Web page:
Medical Device Company
Over time, roles will naturally shift within a company. But what isn’t normal is when one team member’s lack of performance is requiring another to pick up the slack.
That was the case with our newest client. After letting go of their VP of operations for poor performance, the President was having to spend an inordinate amount of time filling that role himself. This was distracting him from his primary task of generating sales to grow the company.
Only a small handful of medical device companies exist in Colorado, so we quickly broadened our search to the Twin Cities area where the industry is much more active.
We found five candidates in the area via LinkedIn. One of them—a USAF Academy graduate—responded within hours indicating his interest in the role. His references each had similar feedback: this candidate prioritized the fiscal and human sides of the business equally. He was able to control costs and deliver on schedule, but involved his people in manufacturing decisions and had a personality everyone enjoyed being around.
I worked closely with the President and the VP of HR and together we successfully negotiated the hire of a “top performing individual” for their VP of Operations position. After a short time working together, the two had made more progress towards solving the company’s manufacturing problems in 3 days than the previous VP had accomplished in the two years he was employed.
With our candidate’s help, our client achieved a $1.4 million excess of the initial 2017 sales target of $14 million, and the President can resume leading the company into the bright future to come.
We were engaged by Spectranetics in the early 90’s to find a number of key people for them. We recruited the VP of Regulatory Affairs and the VP of Manufacturing who also sat on the Board of Directors. We also found 7 other individual contributors, several of whom were instrumental in designing products that went to market and were successful and profitable for the company. Spectranetics sales are predicted to exceed $300 million in 2017. Royal Philips of the Netherlands recently acquired Spectranetics for $38.50 cash per share, at 27% premium to Spectranetics closing price on June 27.2017. The acquistion price was $2 billion.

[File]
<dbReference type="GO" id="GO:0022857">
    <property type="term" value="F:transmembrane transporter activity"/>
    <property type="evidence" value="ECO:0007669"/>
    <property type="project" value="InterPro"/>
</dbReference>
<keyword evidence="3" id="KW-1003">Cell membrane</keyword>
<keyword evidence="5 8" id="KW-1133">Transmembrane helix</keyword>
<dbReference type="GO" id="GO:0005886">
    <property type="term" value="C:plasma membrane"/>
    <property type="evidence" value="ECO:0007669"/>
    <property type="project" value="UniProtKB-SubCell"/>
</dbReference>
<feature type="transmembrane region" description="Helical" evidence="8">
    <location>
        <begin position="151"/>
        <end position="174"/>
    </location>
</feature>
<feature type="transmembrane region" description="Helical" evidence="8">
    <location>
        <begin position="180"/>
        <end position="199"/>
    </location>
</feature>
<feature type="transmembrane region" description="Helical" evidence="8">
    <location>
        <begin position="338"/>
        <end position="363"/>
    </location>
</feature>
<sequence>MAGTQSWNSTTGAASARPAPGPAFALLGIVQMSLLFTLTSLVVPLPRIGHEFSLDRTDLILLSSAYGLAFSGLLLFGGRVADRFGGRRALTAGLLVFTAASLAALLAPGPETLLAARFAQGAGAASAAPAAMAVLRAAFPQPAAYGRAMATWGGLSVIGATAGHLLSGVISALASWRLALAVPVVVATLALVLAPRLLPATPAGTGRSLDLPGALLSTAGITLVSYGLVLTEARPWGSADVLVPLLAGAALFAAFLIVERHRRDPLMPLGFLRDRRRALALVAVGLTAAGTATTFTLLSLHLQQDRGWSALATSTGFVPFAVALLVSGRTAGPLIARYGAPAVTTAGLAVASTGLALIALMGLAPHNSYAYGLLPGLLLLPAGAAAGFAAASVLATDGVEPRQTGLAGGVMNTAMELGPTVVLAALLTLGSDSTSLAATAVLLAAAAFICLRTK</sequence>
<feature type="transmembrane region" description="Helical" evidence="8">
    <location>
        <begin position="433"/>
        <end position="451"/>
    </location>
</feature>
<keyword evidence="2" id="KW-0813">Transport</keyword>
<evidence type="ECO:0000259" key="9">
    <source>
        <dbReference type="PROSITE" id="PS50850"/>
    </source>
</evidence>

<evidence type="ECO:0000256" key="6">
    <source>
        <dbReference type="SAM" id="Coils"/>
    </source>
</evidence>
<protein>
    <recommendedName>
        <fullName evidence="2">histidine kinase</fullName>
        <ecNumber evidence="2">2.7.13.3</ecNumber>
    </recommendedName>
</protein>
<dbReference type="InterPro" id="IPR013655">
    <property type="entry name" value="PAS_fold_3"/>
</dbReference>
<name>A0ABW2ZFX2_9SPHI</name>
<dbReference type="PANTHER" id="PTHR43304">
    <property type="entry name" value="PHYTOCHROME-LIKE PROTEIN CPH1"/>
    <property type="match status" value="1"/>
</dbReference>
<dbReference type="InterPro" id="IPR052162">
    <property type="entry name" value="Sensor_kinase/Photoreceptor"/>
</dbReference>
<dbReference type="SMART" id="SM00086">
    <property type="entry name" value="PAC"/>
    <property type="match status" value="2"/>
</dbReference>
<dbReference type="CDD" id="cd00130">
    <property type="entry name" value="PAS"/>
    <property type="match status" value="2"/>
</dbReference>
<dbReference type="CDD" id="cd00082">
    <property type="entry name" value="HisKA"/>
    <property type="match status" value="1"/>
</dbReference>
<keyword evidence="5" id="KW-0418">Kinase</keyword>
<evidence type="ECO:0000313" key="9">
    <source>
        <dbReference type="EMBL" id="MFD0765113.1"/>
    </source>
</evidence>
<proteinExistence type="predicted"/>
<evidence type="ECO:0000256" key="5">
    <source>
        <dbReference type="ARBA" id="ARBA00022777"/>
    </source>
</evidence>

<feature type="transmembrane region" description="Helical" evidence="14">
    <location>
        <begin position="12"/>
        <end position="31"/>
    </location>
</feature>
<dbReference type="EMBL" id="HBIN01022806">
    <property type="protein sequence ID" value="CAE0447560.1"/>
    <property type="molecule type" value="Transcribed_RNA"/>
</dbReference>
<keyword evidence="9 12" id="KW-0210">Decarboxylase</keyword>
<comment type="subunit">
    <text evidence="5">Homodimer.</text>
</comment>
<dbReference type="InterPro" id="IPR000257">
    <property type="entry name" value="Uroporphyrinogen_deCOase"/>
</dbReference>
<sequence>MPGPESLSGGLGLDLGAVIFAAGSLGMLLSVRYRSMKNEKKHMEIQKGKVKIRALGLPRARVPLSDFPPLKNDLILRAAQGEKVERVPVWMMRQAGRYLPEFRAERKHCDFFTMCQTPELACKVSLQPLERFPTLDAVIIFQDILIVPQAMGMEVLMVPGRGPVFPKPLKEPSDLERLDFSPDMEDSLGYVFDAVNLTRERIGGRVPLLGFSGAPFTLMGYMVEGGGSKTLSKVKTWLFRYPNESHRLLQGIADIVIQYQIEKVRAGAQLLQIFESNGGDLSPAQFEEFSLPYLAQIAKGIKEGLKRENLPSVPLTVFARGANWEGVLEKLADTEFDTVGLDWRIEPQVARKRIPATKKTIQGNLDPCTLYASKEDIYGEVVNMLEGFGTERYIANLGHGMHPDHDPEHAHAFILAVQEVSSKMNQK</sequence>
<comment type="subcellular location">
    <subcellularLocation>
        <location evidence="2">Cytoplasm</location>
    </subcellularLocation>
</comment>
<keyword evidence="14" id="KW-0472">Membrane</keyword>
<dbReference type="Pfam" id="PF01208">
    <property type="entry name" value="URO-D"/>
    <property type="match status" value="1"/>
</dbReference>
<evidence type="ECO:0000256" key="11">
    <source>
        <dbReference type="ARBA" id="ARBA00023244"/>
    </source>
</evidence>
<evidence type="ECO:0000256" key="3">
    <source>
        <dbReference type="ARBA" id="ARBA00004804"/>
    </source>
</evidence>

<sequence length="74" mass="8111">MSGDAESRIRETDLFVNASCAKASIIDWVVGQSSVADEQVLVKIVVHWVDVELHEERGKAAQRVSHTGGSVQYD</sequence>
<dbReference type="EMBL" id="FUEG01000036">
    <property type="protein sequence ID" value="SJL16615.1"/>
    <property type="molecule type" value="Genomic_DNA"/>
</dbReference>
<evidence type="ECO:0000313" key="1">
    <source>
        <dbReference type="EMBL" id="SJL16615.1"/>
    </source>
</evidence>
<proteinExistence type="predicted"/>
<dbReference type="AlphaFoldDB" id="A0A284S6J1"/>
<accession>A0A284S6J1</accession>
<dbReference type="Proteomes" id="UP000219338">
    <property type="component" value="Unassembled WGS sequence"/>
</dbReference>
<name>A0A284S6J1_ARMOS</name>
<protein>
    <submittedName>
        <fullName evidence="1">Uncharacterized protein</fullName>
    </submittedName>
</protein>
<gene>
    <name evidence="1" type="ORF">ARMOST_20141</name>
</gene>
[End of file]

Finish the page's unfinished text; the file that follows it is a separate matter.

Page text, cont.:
We had a unique experience helping a company find top performing talent, mostly engineers, during a very high growth period. I was referred to Cobe Laboratories in Lakewood, CO in 1976. The VP of R&D had come from HP and brought the hiring philosophy that built HP.
That philosophy was:
- Be clear about what skills you need.
- Go find the absolute best talent and NEVER fill the position until you do.
- Whenever possible crossbreed talent from other industries with new ideas into your organization.
Between 1976 and 1991 when the founders sold to Gambro they grew from $22 million to $400 million. We (myself and my research staff), found 66 people for them – we believe we made significant contribution to their success. We learned that top performers do not think of their accomplishments, such as taking products to market, as anything special. They do not feel comfortable bragging about their work. Our solution to learning more about top performers was to design a 10 question reference check which tells how they make things happen in an organizational setting. The lesson for us was learning how to find, qualify and validate top performing talent.